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Although he had been devout as a young man, praying fiercely at King’s College, his religious faith had ebbed during the Revolution. Like other founders and thinkers of the Enlightenment, he was disturbed by religious fanaticism and tended to associate organized religion with superstition. While a member of Washington’s military family, he wrote that “there never was any mischief but had a priest or a woman at the bottom.”7 As treasury secretary, he had said, “The world has been scourged with many fanatical sects in religion who, inflamed by a sincere but mistaken zeal, have perpetuated under the idea of serving God the most atrocious crimes.”8 The atheism of the French Revolution and Jefferson’s ostensible embrace of it (Jefferson was a deist who doubted the divinity of Christ, but not an atheist) helped to restore Hamilton’s interest in religion. He said indignantly in his 1796 “Phocion” essays, “Mr. Jefferson has been heard to say since his return from France that the men of letters and philosophers he had met with in that country were generally atheists.”9 He thought James Monroe had also been infected by godless philosophers in Paris and pictured the two Virginians dining together to “fraternize and philosophize against the Christian religion and the absurdity of religious worship.”10 For Hamilton, religion formed the basis of all law and morality, and he thought the world would be a hellish place without it. “I have examined carefully the evidence of the Christian religion,” he told one friend, “and if I was sitting as a juror upon its authenticity, I should rather abruptly give my verdict in its favor.”13 To Eliza, he said of Christianity, “I have studied it and I can prove its truth as clearly as any proposition ever submitted to the mind of man.”14 Chernow, Ron. Alexander Hamilton (p. 661). Penguin Publishing Group. Kindle Edition. Chernow, Ron. Alexander Hamilton (p. 660). Penguin Publishing Group. Kindle Edition. Chernow, Ron. Alexander Hamilton (p. 660). Penguin Publishing Group. Kindle Edition. Chernow, Ron. Alexander Hamilton (p. 660). Penguin Publishing Group. Kindle Edition.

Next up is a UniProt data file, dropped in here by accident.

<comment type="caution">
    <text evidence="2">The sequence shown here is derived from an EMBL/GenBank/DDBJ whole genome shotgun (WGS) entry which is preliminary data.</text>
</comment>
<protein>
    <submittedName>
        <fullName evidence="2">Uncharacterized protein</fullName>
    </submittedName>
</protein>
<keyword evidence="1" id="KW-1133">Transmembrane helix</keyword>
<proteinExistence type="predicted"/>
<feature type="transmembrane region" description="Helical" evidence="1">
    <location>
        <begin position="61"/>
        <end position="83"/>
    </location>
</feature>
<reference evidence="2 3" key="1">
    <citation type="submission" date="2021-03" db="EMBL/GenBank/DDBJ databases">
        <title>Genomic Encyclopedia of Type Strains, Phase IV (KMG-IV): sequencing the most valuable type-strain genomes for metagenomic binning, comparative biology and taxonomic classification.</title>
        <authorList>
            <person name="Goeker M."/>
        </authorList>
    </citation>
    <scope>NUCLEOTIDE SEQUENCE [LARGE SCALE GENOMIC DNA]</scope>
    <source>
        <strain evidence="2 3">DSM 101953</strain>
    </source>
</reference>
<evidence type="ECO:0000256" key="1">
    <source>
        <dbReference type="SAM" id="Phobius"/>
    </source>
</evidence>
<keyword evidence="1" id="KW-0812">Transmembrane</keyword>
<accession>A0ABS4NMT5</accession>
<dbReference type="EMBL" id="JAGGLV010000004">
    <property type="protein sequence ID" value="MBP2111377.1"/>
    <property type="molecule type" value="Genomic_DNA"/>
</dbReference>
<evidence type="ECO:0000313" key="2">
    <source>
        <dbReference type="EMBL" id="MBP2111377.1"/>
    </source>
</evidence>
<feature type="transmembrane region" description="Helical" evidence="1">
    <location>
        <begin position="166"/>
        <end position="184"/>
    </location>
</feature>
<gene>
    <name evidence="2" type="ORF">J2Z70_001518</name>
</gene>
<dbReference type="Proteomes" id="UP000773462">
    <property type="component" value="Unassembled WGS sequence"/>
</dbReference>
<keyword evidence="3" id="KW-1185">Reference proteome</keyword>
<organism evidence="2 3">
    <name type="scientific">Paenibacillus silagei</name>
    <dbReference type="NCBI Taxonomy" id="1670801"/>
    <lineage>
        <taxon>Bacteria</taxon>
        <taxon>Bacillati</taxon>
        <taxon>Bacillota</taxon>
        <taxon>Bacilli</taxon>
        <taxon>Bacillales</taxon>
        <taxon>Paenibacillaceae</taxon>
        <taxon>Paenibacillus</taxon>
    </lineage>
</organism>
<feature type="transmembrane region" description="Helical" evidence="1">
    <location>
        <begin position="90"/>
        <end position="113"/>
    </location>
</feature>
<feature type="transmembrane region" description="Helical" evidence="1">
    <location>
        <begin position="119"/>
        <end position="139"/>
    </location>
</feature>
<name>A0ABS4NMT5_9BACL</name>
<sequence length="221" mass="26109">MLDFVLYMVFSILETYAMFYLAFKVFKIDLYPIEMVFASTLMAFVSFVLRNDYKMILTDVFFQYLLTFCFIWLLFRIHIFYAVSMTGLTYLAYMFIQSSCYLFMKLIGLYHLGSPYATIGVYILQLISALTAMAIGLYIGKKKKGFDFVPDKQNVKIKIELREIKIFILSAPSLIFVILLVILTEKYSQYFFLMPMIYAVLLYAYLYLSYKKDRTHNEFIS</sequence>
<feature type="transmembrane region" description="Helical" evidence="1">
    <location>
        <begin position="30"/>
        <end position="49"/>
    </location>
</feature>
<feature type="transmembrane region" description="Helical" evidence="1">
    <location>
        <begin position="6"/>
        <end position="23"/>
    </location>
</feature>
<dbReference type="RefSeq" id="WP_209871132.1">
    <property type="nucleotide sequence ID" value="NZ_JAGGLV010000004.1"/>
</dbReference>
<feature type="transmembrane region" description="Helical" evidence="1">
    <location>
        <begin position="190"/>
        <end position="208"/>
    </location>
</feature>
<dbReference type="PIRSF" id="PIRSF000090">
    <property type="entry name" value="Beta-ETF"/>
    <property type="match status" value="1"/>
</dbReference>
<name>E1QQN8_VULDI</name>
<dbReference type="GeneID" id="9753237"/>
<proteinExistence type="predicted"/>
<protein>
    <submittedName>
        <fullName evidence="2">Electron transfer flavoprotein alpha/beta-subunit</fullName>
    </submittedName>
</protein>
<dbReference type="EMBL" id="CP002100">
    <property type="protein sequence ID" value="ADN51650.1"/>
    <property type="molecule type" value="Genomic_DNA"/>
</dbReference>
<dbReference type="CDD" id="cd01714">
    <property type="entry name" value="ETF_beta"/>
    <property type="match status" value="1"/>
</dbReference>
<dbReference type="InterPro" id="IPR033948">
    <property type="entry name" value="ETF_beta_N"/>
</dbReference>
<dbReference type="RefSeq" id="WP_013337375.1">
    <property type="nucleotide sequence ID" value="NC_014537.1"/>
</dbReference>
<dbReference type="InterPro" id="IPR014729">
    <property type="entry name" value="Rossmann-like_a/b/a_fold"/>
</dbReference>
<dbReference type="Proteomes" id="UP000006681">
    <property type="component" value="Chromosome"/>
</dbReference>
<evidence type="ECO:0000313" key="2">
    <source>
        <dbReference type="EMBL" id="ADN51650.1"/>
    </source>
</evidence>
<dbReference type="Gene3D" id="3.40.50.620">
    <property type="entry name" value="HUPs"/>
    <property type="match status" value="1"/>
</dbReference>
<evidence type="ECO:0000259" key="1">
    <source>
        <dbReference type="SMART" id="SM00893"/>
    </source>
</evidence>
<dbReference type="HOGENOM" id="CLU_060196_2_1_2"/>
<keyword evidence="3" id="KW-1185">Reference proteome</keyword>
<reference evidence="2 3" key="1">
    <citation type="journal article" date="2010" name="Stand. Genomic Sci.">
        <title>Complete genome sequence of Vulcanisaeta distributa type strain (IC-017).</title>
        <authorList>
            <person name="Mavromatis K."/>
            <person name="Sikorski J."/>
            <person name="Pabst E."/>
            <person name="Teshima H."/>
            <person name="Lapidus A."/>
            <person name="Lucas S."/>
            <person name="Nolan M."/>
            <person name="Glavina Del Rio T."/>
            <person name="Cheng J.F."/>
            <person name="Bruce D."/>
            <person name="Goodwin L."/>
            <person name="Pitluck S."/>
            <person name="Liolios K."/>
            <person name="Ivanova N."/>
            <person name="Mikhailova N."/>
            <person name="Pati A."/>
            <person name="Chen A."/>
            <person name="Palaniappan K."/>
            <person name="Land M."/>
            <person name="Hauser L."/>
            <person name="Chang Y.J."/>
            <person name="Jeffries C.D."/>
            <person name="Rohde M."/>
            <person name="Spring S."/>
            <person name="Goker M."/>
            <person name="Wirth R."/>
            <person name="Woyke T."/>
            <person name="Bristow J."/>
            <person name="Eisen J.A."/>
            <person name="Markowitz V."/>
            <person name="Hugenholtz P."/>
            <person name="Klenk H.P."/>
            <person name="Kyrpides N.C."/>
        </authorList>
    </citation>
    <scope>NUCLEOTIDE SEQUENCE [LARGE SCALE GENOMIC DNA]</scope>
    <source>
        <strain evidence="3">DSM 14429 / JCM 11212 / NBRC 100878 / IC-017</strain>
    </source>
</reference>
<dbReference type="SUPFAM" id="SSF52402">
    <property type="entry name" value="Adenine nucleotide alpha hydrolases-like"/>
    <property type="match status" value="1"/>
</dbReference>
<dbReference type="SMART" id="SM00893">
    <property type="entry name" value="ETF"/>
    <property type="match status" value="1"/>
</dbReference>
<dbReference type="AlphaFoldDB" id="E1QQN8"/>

— Hamilton vacillates on religion  

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